1.2 Micro bends: Small bends which are caused by pinching or squeezing of the fiber which leads to deformations in the fiber structure. This results in displacement of light and hence causes optical loss. [Halit Eren. "Optical Loss."]

Macro Bend

Micro Bend

Dispersion Losses:

Dispersion is described as the broadening of light pulses. It is the result of physical properties of the system. It’s of three types namely

  1. Model dispersion
  2. Material dispersion
  3. Wave-guide dispersion

1.1 Modal Dispersion: It occurs in multi-mode fibers only as in single mode fibers there is only one signal pulse. In multi-mode fibers as it has a larger core size it can guide several modes simultaneously. Each mode enters the fiber at different angles and travel different distance towards the receiver. During time the light waves spreads and this may lead to overlapping of the signals hence causing distortions in the signals.

1.2 Material dispersion: It occurs due to the fact that the spreading of light is dependent on the interaction of light with the refractive index of the fiber material i.e. Every wavelength travel with different speed inside the fiber and spreading of light depend on its wavelength.

1.3 Wave-guide dispersion: This type of dispersion mainly occurs in single mode fibers. This happened due to the reason that some part of light travel in cladding and most part of light travel inside the core. Due to the difference in the refractive index of both core and cladding. The light in each travel at different velocities hence causing spreading of light at receiver.

Modal Dispersion

Material dispersion:

Wave-guide dispersion

Connector losses

These type of losses occur at the interconnection of two fibers. It can happen if the connection between the fiber is misaligned or has air-gap or have unequal diameter or have tilted axis. The types of connector losses are depicted in the fig.

Connector losses

Cast your vote for OFC Losses


    0 of 8192 characters used
    Post Comment

    No comments yet.


    This website uses cookies

    As a user in the EEA, your approval is needed on a few things. To provide a better website experience, uses cookies (and other similar technologies) and may collect, process, and share personal data. Please choose which areas of our service you consent to our doing so.

    For more information on managing or withdrawing consents and how we handle data, visit our Privacy Policy at:

    Show Details
    HubPages Device IDThis is used to identify particular browsers or devices when the access the service, and is used for security reasons.
    LoginThis is necessary to sign in to the HubPages Service.
    Google RecaptchaThis is used to prevent bots and spam. (Privacy Policy)
    AkismetThis is used to detect comment spam. (Privacy Policy)
    HubPages Google AnalyticsThis is used to provide data on traffic to our website, all personally identifyable data is anonymized. (Privacy Policy)
    HubPages Traffic PixelThis is used to collect data on traffic to articles and other pages on our site. Unless you are signed in to a HubPages account, all personally identifiable information is anonymized.
    Amazon Web ServicesThis is a cloud services platform that we used to host our service. (Privacy Policy)
    CloudflareThis is a cloud CDN service that we use to efficiently deliver files required for our service to operate such as javascript, cascading style sheets, images, and videos. (Privacy Policy)
    Google Hosted LibrariesJavascript software libraries such as jQuery are loaded at endpoints on the or domains, for performance and efficiency reasons. (Privacy Policy)
    Google Custom SearchThis is feature allows you to search the site. (Privacy Policy)
    Google MapsSome articles have Google Maps embedded in them. (Privacy Policy)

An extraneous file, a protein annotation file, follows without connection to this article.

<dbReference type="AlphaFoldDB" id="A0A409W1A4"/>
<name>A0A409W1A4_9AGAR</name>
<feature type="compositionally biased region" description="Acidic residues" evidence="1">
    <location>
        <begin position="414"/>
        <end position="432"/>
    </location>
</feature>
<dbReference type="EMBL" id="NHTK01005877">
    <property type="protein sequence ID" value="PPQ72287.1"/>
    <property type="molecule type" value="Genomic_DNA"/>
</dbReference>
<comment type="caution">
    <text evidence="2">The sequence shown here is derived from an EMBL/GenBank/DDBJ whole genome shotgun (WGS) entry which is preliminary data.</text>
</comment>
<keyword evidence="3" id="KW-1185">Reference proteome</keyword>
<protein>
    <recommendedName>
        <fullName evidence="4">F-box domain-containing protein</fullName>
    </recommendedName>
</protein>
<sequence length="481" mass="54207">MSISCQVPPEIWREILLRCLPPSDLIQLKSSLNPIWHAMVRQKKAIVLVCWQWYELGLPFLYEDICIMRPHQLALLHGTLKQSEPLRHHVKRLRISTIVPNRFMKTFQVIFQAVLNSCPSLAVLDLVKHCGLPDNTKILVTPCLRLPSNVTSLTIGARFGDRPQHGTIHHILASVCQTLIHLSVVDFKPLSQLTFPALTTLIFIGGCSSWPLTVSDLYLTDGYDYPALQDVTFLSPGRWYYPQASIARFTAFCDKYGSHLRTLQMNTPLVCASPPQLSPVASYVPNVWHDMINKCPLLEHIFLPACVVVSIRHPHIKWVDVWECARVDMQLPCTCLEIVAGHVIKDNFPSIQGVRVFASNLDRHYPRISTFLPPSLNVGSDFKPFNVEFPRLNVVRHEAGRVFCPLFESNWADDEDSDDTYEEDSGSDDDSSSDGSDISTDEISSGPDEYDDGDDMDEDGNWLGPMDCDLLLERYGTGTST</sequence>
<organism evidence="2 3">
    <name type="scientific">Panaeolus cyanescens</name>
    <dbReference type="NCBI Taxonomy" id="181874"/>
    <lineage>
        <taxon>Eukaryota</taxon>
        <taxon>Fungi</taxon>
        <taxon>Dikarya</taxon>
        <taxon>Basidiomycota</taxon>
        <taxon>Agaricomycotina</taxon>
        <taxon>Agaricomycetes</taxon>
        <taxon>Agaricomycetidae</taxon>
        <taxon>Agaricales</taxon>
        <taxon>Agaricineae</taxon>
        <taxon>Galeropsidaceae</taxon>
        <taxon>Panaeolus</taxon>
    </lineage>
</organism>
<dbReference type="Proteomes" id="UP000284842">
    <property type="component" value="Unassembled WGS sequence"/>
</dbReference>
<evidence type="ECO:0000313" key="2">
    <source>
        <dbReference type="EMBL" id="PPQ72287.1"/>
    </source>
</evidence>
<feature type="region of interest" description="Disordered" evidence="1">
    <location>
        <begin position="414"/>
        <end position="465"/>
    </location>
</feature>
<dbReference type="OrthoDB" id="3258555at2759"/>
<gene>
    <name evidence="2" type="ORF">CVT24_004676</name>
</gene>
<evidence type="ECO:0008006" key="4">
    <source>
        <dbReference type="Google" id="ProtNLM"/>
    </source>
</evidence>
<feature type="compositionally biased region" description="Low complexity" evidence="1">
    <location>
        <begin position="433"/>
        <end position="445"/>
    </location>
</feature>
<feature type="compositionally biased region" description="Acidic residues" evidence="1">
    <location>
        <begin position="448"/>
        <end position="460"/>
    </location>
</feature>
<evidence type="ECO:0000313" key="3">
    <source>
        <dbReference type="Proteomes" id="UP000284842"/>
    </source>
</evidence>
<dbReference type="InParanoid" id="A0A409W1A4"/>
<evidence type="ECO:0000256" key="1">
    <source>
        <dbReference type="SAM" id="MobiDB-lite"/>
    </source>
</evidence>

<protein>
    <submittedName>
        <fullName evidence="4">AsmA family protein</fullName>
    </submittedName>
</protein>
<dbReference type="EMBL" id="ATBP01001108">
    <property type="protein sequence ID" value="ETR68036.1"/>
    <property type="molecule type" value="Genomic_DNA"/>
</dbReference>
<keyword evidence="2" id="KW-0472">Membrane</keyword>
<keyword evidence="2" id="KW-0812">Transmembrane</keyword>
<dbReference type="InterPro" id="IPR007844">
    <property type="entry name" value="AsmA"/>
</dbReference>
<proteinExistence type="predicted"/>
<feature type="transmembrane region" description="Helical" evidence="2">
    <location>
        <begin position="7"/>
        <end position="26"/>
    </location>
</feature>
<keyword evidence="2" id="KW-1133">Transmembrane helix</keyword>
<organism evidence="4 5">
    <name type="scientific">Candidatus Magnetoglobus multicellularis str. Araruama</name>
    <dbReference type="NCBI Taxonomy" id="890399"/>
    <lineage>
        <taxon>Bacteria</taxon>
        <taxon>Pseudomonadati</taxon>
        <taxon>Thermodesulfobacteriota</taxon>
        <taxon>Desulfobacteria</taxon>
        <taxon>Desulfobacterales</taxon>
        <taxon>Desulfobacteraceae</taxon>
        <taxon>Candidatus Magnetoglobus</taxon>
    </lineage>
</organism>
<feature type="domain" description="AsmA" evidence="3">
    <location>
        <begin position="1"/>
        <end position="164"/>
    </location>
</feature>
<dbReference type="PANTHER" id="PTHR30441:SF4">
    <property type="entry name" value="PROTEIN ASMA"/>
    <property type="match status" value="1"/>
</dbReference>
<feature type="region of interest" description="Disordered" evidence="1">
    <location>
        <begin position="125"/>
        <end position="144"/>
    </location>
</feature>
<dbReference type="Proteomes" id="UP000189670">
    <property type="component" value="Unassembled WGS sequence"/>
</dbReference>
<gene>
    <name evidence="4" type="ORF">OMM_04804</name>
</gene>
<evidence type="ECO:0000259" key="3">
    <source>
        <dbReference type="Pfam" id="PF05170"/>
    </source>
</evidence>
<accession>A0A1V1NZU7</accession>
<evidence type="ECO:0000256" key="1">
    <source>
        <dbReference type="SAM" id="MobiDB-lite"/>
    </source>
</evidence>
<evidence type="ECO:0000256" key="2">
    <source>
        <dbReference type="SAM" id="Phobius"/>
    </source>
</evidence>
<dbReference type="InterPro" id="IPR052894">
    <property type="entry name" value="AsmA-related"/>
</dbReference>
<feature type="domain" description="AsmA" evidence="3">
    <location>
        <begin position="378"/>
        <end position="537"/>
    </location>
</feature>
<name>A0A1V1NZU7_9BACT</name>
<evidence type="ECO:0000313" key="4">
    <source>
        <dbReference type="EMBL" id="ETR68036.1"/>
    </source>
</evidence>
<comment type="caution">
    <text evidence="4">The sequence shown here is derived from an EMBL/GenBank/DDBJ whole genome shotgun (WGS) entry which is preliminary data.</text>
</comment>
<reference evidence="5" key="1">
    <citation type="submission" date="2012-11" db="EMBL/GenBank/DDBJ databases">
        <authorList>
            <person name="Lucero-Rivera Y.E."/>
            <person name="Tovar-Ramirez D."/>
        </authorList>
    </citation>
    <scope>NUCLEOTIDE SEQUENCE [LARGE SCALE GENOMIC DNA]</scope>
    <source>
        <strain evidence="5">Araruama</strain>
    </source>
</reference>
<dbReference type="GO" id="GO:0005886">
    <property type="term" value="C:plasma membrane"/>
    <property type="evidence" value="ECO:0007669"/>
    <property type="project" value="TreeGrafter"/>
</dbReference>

Google ChartsThis is used to display charts and graphs on articles and the author center. (Privacy Policy)
    Google AdSense Host APIThis service allows you to sign up for or associate a Google AdSense account with HubPages, so that you can earn money from ads on your articles. No data is shared unless you engage with this feature. (Privacy Policy)
    Google YouTubeSome articles have YouTube videos embedded in them. (Privacy Policy)
    VimeoSome articles have Vimeo videos embedded in them. (Privacy Policy)
    PaypalThis is used for a registered author who enrolls in the HubPages Earnings program and requests to be paid via PayPal. No data is shared with Paypal unless you engage with this feature. (Privacy Policy)
    Facebook LoginYou can use this to streamline signing up for, or signing in to your Hubpages account. No data is shared with Facebook unless you engage with this feature. (Privacy Policy)
    MavenThis supports the Maven widget and search functionality. (Privacy Policy)
    Google AdSenseThis is an ad network. (Privacy Policy)
    Google DoubleClickGoogle provides ad serving technology and runs an ad network. (Privacy Policy)
    Index ExchangeThis is an ad network. (Privacy Policy)
    SovrnThis is an ad network. (Privacy Policy)
    Facebook AdsThis is an ad network. (Privacy Policy)
    Amazon Unified Ad MarketplaceThis is an ad network. (Privacy Policy)
    AppNexusThis is an ad network. (Privacy Policy)
    OpenxThis is an ad network. (Privacy Policy)
    Rubicon ProjectThis is an ad network. (Privacy Policy)
    TripleLiftThis is an ad network. (Privacy Policy)
    Say MediaWe partner with Say Media to deliver ad campaigns on our sites. (Privacy Policy)
    Remarketing PixelsWe may use remarketing pixels from advertising networks such as Google AdWords, Bing Ads, and Facebook in order to advertise the HubPages Service to people that have visited our sites.
    Conversion Tracking PixelsWe may use conversion tracking pixels from advertising networks such as Google AdWords, Bing Ads, and Facebook in order to identify when an advertisement has successfully resulted in the desired action, such as signing up for the HubPages Service or publishing an article on the HubPages Service.
    Author Google AnalyticsThis is used to provide traffic data and reports to the authors of articles on the HubPages Service. (Privacy Policy)
    ComscoreComScore is a media measurement and analytics company providing marketing data and analytics to enterprises, media and advertising agencies, and publishers. Non-consent will result in ComScore only processing obfuscated personal data. (Privacy Policy)
    Amazon Tracking PixelSome articles display amazon products as part of the Amazon Affiliate program, this pixel provides traffic statistics for those products (Privacy Policy)